15 years experience in Pulmonary Critical Care
See a doctor: Anyone who has had a heart attack/mi should be under the care of a physician who can evaluate their risks, cardiac status and prescribe the appropriat ... Read More
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6 thanks
A 26-year-old female asked:
Dr. James Lin
Dr. James Lin answered
50 years experience in Urology
Here are some...: A 400-letter space is impossible to address many indicated subjects as questioned here. Why not type in the terms as keywords to search online? Thereb ... Read More
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A 54-year-old member asked:
Dr. Creighton Wright
55 years experience in General Surgery
Testing: History can be suggestive but : ekg changes( st elevation) nonstemi blood tests showing escaping enzymes from damaged cells later ekg showi ... Read More
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A 45-year-old member asked:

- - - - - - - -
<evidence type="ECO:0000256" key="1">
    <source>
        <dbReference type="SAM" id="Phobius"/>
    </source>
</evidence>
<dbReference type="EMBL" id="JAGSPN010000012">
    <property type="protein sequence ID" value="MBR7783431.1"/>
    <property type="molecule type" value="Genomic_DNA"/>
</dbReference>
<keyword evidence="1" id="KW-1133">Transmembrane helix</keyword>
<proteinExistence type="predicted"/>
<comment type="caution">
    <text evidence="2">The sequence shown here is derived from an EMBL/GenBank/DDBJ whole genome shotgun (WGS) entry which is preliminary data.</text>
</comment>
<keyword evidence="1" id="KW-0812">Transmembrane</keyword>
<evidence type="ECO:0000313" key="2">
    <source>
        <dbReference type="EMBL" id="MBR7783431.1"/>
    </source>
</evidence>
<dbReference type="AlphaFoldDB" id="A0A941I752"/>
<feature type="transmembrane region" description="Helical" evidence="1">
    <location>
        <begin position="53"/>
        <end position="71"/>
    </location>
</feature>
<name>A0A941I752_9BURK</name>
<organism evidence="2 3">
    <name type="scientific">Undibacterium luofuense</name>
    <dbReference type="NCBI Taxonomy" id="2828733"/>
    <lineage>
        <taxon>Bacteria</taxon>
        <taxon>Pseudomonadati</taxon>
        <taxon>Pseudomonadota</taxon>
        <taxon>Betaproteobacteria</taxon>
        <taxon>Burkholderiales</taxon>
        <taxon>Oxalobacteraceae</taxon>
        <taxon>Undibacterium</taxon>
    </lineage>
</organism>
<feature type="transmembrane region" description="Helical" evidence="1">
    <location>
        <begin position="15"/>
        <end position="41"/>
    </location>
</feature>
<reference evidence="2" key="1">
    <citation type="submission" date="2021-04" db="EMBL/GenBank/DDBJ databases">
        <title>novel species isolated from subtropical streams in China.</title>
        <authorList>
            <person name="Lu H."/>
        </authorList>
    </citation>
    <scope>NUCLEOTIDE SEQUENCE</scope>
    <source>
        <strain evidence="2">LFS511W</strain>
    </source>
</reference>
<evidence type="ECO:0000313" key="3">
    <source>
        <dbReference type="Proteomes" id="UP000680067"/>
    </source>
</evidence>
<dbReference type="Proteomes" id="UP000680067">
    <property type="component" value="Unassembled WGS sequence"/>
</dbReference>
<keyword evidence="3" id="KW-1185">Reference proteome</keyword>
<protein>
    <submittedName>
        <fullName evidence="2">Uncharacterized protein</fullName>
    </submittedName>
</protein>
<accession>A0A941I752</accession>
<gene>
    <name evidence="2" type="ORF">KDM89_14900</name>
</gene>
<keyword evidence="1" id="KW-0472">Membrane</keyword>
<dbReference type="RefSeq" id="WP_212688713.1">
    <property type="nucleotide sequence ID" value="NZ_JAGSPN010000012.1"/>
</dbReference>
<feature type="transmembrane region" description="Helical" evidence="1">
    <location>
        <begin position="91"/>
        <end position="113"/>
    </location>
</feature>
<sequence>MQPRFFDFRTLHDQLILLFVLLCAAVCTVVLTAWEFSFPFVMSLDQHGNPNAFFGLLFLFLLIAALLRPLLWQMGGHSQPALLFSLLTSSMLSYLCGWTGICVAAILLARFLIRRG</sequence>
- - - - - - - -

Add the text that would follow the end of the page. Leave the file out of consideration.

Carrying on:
Dr. Mark Stern
45 years experience in Cardiology
A new heart attack: A new heart attack occurs when some heart muscle loses its oxygen supply and dies.
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A 44-year-old member asked:
Dr. Irv Loh
Dr. Irv Loh answered
48 years experience in Cardiology
Continuum: Both are a result of inadequate blood supply to the heart muscle. Acute coronary syndrome means that the imbalance is sufficient to cause symptoms th ... Read More
A 53-year-old member asked:
Dr. Mark Landers
30 years experience in Cardiac Electrophysiology
Ischemia vs MI: Cholesterol plaque develops in the heart arteries. Progressive narrowing - usually greater than 70% - can lead to lack of blood flow to the heart musc ... Read More